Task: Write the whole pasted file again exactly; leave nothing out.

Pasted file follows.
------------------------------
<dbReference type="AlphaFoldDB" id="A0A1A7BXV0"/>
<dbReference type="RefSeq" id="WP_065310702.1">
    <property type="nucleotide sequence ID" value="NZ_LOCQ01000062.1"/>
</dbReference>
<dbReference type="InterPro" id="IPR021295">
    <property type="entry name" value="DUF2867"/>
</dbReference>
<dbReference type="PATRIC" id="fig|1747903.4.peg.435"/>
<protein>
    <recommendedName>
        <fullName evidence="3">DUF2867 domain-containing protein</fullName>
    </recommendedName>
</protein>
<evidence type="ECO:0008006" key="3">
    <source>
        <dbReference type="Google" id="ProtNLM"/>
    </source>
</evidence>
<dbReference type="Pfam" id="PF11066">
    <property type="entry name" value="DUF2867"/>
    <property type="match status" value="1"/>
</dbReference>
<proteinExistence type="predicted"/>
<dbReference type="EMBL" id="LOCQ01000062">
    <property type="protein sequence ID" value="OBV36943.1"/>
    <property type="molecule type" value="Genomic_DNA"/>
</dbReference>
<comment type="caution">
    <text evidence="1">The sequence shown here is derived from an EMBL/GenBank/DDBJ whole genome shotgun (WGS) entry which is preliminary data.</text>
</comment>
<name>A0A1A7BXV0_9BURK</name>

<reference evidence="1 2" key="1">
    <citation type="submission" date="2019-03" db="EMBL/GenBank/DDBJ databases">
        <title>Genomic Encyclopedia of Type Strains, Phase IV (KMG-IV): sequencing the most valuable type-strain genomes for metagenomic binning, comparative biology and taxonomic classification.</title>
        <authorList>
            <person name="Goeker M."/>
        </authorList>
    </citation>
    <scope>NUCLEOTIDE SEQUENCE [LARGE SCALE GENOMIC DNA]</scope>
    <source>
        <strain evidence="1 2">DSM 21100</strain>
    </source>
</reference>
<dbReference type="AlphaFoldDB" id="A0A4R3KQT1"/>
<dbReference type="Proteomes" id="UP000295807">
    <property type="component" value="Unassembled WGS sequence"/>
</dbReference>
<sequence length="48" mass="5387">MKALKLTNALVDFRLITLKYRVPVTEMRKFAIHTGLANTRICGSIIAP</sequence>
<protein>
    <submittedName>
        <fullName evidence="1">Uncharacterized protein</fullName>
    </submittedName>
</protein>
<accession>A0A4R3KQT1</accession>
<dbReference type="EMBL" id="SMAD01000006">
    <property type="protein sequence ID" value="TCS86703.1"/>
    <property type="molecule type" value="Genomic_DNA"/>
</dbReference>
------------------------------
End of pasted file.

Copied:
<dbReference type="AlphaFoldDB" id="A0A1A7BXV0"/>
<dbReference type="RefSeq" id="WP_065310702.1">
    <property type="nucleotide sequence ID" value="NZ_LOCQ01000062.1"/>
</dbReference>
<dbReference type="InterPro" id="IPR021295">
    <property type="entry name" value="DUF2867"/>
</dbReference>
<dbReference type="PATRIC" id="fig|1747903.4.peg.435"/>
<protein>
    <recommendedName>
        <fullName evidence="3">DUF2867 domain-containing protein</fullName>
    </recommendedName>
</protein>
<evidence type="ECO:0008006" key="3">
    <source>
        <dbReference type="Google" id="ProtNLM"/>
    </source>
</evidence>
<dbReference type="Pfam" id="PF11066">
    <property type="entry name" value="DUF2867"/>
    <property type="match status" value="1"/>
</dbReference>
<proteinExistence type="predicted"/>
<dbReference type="EMBL" id="LOCQ01000062">
    <property type="protein sequence ID" value="OBV36943.1"/>
    <property type="molecule type" value="Genomic_DNA"/>
</dbReference>
<comment type="caution">
    <text evidence="1">The sequence shown here is derived from an EMBL/GenBank/DDBJ whole genome shotgun (WGS) entry which is preliminary data.</text>
</comment>
<name>A0A1A7BXV0_9BURK</name>

<reference evidence="1 2" key="1">
    <citation type="submission" date="2019-03" db="EMBL/GenBank/DDBJ databases">
        <title>Genomic Encyclopedia of Type Strains, Phase IV (KMG-IV): sequencing the most valuable type-strain genomes for metagenomic binning, comparative biology and taxonomic classification.</title>
        <authorList>
            <person name="Goeker M."/>
        </authorList>
    </citation>
    <scope>NUCLEOTIDE SEQUENCE [LARGE SCALE GENOMIC DNA]</scope>
    <source>
        <strain evidence="1 2">DSM 21100</strain>
    </source>
</reference>
<dbReference type="AlphaFoldDB" id="A0A4R3KQT1"/>
<dbReference type="Proteomes" id="UP000295807">
    <property type="component" value="Unassembled WGS sequence"/>
</dbReference>
<sequence length="48" mass="5387">MKALKLTNALVDFRLITLKYRVPVTEMRKFAIHTGLANTRICGSIIAP</sequence>
<protein>
    <submittedName>
        <fullName evidence="1">Uncharacterized protein</fullName>
    </submittedName>
</protein>
<accession>A0A4R3KQT1</accession>
<dbReference type="EMBL" id="SMAD01000006">
    <property type="protein sequence ID" value="TCS86703.1"/>
    <property type="molecule type" value="Genomic_DNA"/>
</dbReference>